Now is the right time to become an American Federation of Musicians member. From ragtime to rap, from the early phonograph to today's digital recordings, the AFM has been there for its members. And now there are more benefits available to AFM members than ever before, including a multi-million dollar pension fund, excellent contract protection, instrument and travelers insurance, work referral programs and access to licensed booking agents to keep you working.

As an AFM member, you are part of a membership of more than 80,000 musicians. Experience has proven that collective activity on behalf of individuals with similar interests is the most effective way to achieve a goal. The AFM can negotiate agreements and administer contracts, procure valuable benefits and achieve legislative goals. A single musician has no such power.

The AFM has a proud history of managing change rather than being victimized by it. We find strength in adversity, and when the going gets tough, we get creative - all on your behalf.

Like the industry, the AFM is also changing and evolving, and its policies and programs will move in new directions dictated by its members. As a member, you will determine these directions through your interest and involvement. Your membership card will be your key to participation in governing your union, keeping it responsive to your needs and enabling it to serve you better. To become a member now, visit www.afm.org/join.

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Vice President from Canada

awillaert

Alan Willaert – AFM Vice President from Canada

    Labour Gears Up for War

    Pour voir cet article en français, cliquez ici.

    When the gavel
    dropped to open the May 14 meeting of the Canada Council of the Canadian Labour
    Congress (CLC), the tone was a mix of elation and trepidation. On the one hand,
    celebration had begun for the 100th anniversary of the Winnipeg General Strike,
    an event in history which forever changed the landscape for labour laws across
    the country. But the elation soon diminished, as provincial reports of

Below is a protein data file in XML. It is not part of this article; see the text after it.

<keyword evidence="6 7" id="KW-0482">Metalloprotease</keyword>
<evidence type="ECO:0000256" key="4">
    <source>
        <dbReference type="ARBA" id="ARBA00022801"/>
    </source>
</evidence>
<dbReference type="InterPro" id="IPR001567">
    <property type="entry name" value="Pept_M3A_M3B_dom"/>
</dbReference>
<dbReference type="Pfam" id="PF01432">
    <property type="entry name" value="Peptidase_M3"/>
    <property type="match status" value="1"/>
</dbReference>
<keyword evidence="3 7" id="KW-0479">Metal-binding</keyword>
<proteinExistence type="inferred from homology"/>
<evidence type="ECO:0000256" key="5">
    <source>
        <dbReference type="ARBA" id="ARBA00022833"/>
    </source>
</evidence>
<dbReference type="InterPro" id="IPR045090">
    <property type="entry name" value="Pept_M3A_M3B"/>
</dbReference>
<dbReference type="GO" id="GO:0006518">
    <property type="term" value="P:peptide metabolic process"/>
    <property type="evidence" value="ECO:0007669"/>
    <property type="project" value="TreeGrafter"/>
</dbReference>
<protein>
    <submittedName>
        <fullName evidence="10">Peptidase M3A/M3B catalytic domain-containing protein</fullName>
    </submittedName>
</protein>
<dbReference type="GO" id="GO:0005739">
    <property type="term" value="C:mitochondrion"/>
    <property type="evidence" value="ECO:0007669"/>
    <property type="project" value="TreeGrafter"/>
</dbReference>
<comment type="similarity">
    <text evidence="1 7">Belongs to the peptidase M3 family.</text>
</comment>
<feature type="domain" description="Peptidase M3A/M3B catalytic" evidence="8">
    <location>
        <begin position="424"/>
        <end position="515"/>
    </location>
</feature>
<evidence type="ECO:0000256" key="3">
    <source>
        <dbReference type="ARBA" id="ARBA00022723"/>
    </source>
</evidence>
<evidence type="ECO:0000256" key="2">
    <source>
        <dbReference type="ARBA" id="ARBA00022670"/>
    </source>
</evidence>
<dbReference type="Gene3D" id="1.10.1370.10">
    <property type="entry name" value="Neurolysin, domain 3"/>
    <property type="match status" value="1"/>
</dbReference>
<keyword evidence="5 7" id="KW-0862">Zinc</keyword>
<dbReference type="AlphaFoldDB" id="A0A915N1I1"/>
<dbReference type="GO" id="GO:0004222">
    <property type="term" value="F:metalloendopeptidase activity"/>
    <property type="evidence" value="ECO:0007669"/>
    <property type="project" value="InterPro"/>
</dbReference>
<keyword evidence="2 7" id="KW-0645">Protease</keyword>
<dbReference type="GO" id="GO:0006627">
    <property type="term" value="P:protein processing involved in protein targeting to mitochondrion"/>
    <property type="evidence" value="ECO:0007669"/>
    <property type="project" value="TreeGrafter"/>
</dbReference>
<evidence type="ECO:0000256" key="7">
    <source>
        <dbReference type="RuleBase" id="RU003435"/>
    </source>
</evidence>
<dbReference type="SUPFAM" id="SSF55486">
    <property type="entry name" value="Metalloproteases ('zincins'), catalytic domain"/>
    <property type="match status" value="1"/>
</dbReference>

Conservative electoral victories—and the bellwether that lies therein—sets the
    stage for what may become the greatest struggle the labour movement has yet
    seen in this country.

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    The EU Directive on Copyright

    Pour voir cet article en français, cliquez ici.

    I recently attended a briefing sponsored by the
    Canadian Music Publishers Association at the law offices of Cassels Brock. The
    keynote speakers were Erich Carey, vice president and senior counsel at the
    National Music Publishers Association, and John Phelan, director general of the
    International Confederation of Music Publishers.

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    Canadian Office Prepares for Busy Season

    Pour voir cet article en français, cliquez ici.

    As
    we enter the spring and summer seasons, the Canadian Office will be embroiled
    in a plethora of negotiations, both for successor and new agreements. Added to
    that is a very busy conference and convention schedule, beginning with the
    Canadian Labour Conference’s celebration of the 100th Anniversary of the
    Winnipeg General Strike in mid-May. A significant event in Canadian history,
    the six-week action resulted in many labour reforms followed by a golden age of
    prosperity for the labour movement.

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    Married to the Band

    Pour voir cet article en français, cliquez ici.

    Bands break up.
    Even The Beatles were victims of change, whether it’s external, internal, or
    personal.

    When musicians
    get together and form a band in Canada, the least of their worries is the
    myriad of legal implications of being in a Canadian musical group. When
    successful, bands generally stay together longer, but eventually something
    triggers the split of one member or perhaps everyone. Then comes the hard part:
    who owns what?

    Read More

    Changes at the Musicians’ Pension Fund of Canada/CBC Agreement Update

    Pour voir cet article en français, cliquez ici.

    I have been
    advised that long-time employer trustee and chair of the Musicians’ Pension
    Fund of Canada, Stanley J. Shortt, has retired from the board of trustees for
    personal reasons. A former senior executive whose corporate associations had
    included Eaton’s, Simpson’s, HBC, the TSO, and the Toronto Centre for the
    Performing Arts, Shortt was an integral part of the team for almost 30 years
    and was always committed to serve in the best interests of the membership.

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